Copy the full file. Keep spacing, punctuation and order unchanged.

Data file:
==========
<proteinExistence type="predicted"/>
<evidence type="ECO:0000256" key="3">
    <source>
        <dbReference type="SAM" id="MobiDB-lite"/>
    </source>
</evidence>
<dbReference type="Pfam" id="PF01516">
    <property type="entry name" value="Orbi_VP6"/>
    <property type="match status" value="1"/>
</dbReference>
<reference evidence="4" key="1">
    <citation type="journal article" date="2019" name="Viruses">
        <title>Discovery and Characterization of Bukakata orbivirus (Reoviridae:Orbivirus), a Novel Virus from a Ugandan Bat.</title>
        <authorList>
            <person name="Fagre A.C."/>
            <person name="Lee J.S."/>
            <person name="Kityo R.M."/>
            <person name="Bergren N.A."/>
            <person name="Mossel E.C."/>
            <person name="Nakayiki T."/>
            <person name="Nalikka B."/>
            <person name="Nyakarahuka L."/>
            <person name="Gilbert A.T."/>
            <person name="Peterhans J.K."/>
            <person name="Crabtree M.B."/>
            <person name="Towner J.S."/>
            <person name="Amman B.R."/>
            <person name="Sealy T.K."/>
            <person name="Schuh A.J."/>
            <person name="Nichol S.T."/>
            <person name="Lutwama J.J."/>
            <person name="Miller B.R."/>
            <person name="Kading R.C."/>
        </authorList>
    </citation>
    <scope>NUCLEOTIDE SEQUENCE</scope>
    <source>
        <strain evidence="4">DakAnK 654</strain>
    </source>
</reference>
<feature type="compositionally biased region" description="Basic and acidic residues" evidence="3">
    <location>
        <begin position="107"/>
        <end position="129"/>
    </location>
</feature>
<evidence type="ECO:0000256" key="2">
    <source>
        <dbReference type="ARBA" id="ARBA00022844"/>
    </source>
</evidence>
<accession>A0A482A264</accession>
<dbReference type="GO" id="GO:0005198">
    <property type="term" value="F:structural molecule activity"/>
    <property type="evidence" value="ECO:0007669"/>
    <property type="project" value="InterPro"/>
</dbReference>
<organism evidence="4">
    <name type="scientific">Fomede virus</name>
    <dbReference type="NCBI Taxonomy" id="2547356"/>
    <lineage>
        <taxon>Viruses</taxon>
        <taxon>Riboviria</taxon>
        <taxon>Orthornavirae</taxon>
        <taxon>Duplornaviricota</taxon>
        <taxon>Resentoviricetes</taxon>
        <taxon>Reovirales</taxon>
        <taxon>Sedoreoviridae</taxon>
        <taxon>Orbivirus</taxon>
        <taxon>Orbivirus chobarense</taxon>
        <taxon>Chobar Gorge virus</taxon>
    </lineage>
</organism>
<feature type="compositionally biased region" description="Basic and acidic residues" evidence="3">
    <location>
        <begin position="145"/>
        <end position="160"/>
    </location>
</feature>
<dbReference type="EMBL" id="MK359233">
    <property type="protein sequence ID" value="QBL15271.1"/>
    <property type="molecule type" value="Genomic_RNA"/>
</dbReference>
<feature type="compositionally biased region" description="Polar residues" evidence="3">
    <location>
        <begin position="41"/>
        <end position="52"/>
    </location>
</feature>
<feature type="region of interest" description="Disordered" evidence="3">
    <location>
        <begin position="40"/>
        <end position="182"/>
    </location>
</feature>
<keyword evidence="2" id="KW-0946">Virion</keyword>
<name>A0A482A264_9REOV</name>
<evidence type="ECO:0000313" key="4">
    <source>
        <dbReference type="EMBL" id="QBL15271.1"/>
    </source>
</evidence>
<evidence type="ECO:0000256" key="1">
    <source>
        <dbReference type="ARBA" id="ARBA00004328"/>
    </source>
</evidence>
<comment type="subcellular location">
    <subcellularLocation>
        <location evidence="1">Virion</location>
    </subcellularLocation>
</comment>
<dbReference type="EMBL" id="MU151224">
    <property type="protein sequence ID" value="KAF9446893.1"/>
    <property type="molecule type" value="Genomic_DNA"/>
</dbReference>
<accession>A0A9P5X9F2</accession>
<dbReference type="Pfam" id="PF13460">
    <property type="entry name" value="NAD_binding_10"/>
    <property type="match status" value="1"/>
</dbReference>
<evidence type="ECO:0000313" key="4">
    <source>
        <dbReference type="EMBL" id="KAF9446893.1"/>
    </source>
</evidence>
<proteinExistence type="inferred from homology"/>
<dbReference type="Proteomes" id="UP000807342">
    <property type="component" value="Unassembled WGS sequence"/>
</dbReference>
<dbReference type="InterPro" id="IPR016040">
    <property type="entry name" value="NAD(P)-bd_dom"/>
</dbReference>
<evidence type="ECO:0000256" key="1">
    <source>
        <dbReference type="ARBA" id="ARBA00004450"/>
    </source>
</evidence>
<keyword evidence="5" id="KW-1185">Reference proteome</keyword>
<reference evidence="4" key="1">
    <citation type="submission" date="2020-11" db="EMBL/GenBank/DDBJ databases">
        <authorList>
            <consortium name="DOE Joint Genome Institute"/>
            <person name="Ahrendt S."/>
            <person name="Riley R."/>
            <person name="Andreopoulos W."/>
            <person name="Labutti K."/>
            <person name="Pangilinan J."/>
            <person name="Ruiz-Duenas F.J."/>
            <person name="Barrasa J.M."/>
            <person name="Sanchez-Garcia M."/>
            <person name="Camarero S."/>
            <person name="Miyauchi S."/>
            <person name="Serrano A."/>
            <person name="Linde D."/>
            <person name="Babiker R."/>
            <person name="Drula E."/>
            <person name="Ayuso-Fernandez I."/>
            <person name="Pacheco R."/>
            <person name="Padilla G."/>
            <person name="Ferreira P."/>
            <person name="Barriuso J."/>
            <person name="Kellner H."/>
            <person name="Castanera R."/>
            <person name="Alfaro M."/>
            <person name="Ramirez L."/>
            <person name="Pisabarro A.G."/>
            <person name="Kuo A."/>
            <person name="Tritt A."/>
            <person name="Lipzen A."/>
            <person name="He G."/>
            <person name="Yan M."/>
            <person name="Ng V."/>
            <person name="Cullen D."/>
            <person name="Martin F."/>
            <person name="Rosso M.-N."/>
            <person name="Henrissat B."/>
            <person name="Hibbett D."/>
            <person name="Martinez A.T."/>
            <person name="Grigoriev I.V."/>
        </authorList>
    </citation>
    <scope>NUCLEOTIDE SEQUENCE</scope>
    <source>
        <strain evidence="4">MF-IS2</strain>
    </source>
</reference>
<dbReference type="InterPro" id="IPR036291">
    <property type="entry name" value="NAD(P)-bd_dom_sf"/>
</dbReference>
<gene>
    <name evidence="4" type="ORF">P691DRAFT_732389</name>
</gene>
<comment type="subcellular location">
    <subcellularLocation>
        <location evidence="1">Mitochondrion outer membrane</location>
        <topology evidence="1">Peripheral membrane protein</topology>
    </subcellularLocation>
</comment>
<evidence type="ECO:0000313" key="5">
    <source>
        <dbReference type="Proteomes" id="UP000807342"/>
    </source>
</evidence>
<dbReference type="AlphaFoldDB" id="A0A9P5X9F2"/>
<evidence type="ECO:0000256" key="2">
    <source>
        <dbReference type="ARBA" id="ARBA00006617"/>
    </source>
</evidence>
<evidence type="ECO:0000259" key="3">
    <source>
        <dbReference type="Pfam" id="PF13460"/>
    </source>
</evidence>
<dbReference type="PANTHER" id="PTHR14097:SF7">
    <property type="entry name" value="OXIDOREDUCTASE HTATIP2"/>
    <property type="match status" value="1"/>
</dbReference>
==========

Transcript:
<proteinExistence type="predicted"/>
<evidence type="ECO:0000256" key="3">
    <source>
        <dbReference type="SAM" id="MobiDB-lite"/>
    </source>
</evidence>
<dbReference type="Pfam" id="PF01516">
    <property type="entry name" value="Orbi_VP6"/>
    <property type="match status" value="1"/>
</dbReference>
<reference evidence="4" key="1">
    <citation type="journal article" date="2019" name="Viruses">
        <title>Discovery and Characterization of Bukakata orbivirus (Reoviridae:Orbivirus), a Novel Virus from a Ugandan Bat.</title>
        <authorList>
            <person name="Fagre A.C."/>
            <person name="Lee J.S."/>
            <person name="Kityo R.M."/>
            <person name="Bergren N.A."/>
            <person name="Mossel E.C."/>
            <person name="Nakayiki T."/>
            <person name="Nalikka B."/>
            <person name="Nyakarahuka L."/>
            <person name="Gilbert A.T."/>
            <person name="Peterhans J.K."/>
            <person name="Crabtree M.B."/>
            <person name="Towner J.S."/>
            <person name="Amman B.R."/>
            <person name="Sealy T.K."/>
            <person name="Schuh A.J."/>
            <person name="Nichol S.T."/>
            <person name="Lutwama J.J."/>
            <person name="Miller B.R."/>
            <person name="Kading R.C."/>
        </authorList>
    </citation>
    <scope>NUCLEOTIDE SEQUENCE</scope>
    <source>
        <strain evidence="4">DakAnK 654</strain>
    </source>
</reference>
<feature type="compositionally biased region" description="Basic and acidic residues" evidence="3">
    <location>
        <begin position="107"/>
        <end position="129"/>
    </location>
</feature>
<evidence type="ECO:0000256" key="2">
    <source>
        <dbReference type="ARBA" id="ARBA00022844"/>
    </source>
</evidence>
<accession>A0A482A264</accession>
<dbReference type="GO" id="GO:0005198">
    <property type="term" value="F:structural molecule activity"/>
    <property type="evidence" value="ECO:0007669"/>
    <property type="project" value="InterPro"/>
</dbReference>
<organism evidence="4">
    <name type="scientific">Fomede virus</name>
    <dbReference type="NCBI Taxonomy" id="2547356"/>
    <lineage>
        <taxon>Viruses</taxon>
        <taxon>Riboviria</taxon>
        <taxon>Orthornavirae</taxon>
        <taxon>Duplornaviricota</taxon>
        <taxon>Resentoviricetes</taxon>
        <taxon>Reovirales</taxon>
        <taxon>Sedoreoviridae</taxon>
        <taxon>Orbivirus</taxon>
        <taxon>Orbivirus chobarense</taxon>
        <taxon>Chobar Gorge virus</taxon>
    </lineage>
</organism>
<feature type="compositionally biased region" description="Basic and acidic residues" evidence="3">
    <location>
        <begin position="145"/>
        <end position="160"/>
    </location>
</feature>
<dbReference type="EMBL" id="MK359233">
    <property type="protein sequence ID" value="QBL15271.1"/>
    <property type="molecule type" value="Genomic_RNA"/>
</dbReference>
<feature type="compositionally biased region" description="Polar residues" evidence="3">
    <location>
        <begin position="41"/>
        <end position="52"/>
    </location>
</feature>
<feature type="region of interest" description="Disordered" evidence="3">
    <location>
        <begin position="40"/>
        <end position="182"/>
    </location>
</feature>
<keyword evidence="2" id="KW-0946">Virion</keyword>
<name>A0A482A264_9REOV</name>
<evidence type="ECO:0000313" key="4">
    <source>
        <dbReference type="EMBL" id="QBL15271.1"/>
    </source>
</evidence>
<evidence type="ECO:0000256" key="1">
    <source>
        <dbReference type="ARBA" id="ARBA00004328"/>
    </source>
</evidence>
<comment type="subcellular location">
    <subcellularLocation>
        <location evidence="1">Virion</location>
    </subcellularLocation>
</comment>
<dbReference type="EMBL" id="MU151224">
    <property type="protein sequence ID" value="KAF9446893.1"/>
    <property type="molecule type" value="Genomic_DNA"/>
</dbReference>
<accession>A0A9P5X9F2</accession>
<dbReference type="Pfam" id="PF13460">
    <property type="entry name" value="NAD_binding_10"/>
    <property type="match status" value="1"/>
</dbReference>
<evidence type="ECO:0000313" key="4">
    <source>
        <dbReference type="EMBL" id="KAF9446893.1"/>
    </source>
</evidence>
<proteinExistence type="inferred from homology"/>
<dbReference type="Proteomes" id="UP000807342">
    <property type="component" value="Unassembled WGS sequence"/>
</dbReference>
<dbReference type="InterPro" id="IPR016040">
    <property type="entry name" value="NAD(P)-bd_dom"/>
</dbReference>
<evidence type="ECO:0000256" key="1">
    <source>
        <dbReference type="ARBA" id="ARBA00004450"/>
    </source>
</evidence>
<keyword evidence="5" id="KW-1185">Reference proteome</keyword>
<reference evidence="4" key="1">
    <citation type="submission" date="2020-11" db="EMBL/GenBank/DDBJ databases">
        <authorList>
            <consortium name="DOE Joint Genome Institute"/>
            <person name="Ahrendt S."/>
            <person name="Riley R."/>
            <person name="Andreopoulos W."/>
            <person name="Labutti K."/>
            <person name="Pangilinan J."/>
            <person name="Ruiz-Duenas F.J."/>
            <person name="Barrasa J.M."/>
            <person name="Sanchez-Garcia M."/>
            <person name="Camarero S."/>
            <person name="Miyauchi S."/>
            <person name="Serrano A."/>
            <person name="Linde D."/>
            <person name="Babiker R."/>
            <person name="Drula E."/>
            <person name="Ayuso-Fernandez I."/>
            <person name="Pacheco R."/>
            <person name="Padilla G."/>
            <person name="Ferreira P."/>
            <person name="Barriuso J."/>
            <person name="Kellner H."/>
            <person name="Castanera R."/>
            <person name="Alfaro M."/>
            <person name="Ramirez L."/>
            <person name="Pisabarro A.G."/>
            <person name="Kuo A."/>
            <person name="Tritt A."/>
            <person name="Lipzen A."/>
            <person name="He G."/>
            <person name="Yan M."/>
            <person name="Ng V."/>
            <person name="Cullen D."/>
            <person name="Martin F."/>
            <person name="Rosso M.-N."/>
            <person name="Henrissat B."/>
            <person name="Hibbett D."/>
            <person name="Martinez A.T."/>
            <person name="Grigoriev I.V."/>
        </authorList>
    </citation>
    <scope>NUCLEOTIDE SEQUENCE</scope>
    <source>
        <strain evidence="4">MF-IS2</strain>
    </source>
</reference>
<dbReference type="InterPro" id="IPR036291">
    <property type="entry name" value="NAD(P)-bd_dom_sf"/>
</dbReference>
<gene>
    <name evidence="4" type="ORF">P691DRAFT_732389</name>
</gene>
<comment type="subcellular location">
    <subcellularLocation>
        <location evidence="1">Mitochondrion outer membrane</location>
        <topology evidence="1">Peripheral membrane protein</topology>
    </subcellularLocation>
</comment>
<evidence type="ECO:0000313" key="5">
    <source>
        <dbReference type="Proteomes" id="UP000807342"/>
    </source>
</evidence>
<dbReference type="AlphaFoldDB" id="A0A9P5X9F2"/>
<evidence type="ECO:0000256" key="2">
    <source>
        <dbReference type="ARBA" id="ARBA00006617"/>
    </source>
</evidence>
<evidence type="ECO:0000259" key="3">
    <source>
        <dbReference type="Pfam" id="PF13460"/>
    </source>
</evidence>
<dbReference type="PANTHER" id="PTHR14097:SF7">
    <property type="entry name" value="OXIDOREDUCTASE HTATIP2"/>
    <property type="match status" value="1"/>
</dbReference>